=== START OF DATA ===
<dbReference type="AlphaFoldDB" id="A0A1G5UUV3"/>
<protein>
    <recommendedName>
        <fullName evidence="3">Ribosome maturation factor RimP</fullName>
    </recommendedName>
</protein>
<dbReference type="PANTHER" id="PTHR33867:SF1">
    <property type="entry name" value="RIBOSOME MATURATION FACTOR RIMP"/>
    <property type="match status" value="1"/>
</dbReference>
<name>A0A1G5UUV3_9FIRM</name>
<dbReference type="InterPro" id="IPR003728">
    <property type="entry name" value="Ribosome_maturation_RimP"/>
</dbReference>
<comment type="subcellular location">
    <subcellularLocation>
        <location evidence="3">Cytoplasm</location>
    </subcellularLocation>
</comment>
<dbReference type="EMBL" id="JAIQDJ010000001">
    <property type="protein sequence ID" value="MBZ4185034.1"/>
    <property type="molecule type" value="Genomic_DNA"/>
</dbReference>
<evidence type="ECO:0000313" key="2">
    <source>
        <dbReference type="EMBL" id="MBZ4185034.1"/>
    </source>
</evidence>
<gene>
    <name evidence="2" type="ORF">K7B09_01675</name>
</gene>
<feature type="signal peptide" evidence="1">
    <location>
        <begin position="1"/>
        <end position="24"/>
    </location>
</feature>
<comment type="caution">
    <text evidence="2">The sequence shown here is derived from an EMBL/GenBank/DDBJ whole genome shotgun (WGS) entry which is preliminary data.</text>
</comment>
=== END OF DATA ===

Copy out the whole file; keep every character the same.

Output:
<dbReference type="AlphaFoldDB" id="A0A1G5UUV3"/>
<protein>
    <recommendedName>
        <fullName evidence="3">Ribosome maturation factor RimP</fullName>
    </recommendedName>
</protein>
<dbReference type="PANTHER" id="PTHR33867:SF1">
    <property type="entry name" value="RIBOSOME MATURATION FACTOR RIMP"/>
    <property type="match status" value="1"/>
</dbReference>
<name>A0A1G5UUV3_9FIRM</name>
<dbReference type="InterPro" id="IPR003728">
    <property type="entry name" value="Ribosome_maturation_RimP"/>
</dbReference>
<comment type="subcellular location">
    <subcellularLocation>
        <location evidence="3">Cytoplasm</location>
    </subcellularLocation>
</comment>
<dbReference type="EMBL" id="JAIQDJ010000001">
    <property type="protein sequence ID" value="MBZ4185034.1"/>
    <property type="molecule type" value="Genomic_DNA"/>
</dbReference>
<evidence type="ECO:0000313" key="2">
    <source>
        <dbReference type="EMBL" id="MBZ4185034.1"/>
    </source>
</evidence>
<gene>
    <name evidence="2" type="ORF">K7B09_01675</name>
</gene>
<feature type="signal peptide" evidence="1">
    <location>
        <begin position="1"/>
        <end position="24"/>
    </location>
</feature>
<comment type="caution">
    <text evidence="2">The sequence shown here is derived from an EMBL/GenBank/DDBJ whole genome shotgun (WGS) entry which is preliminary data.</text>
</comment>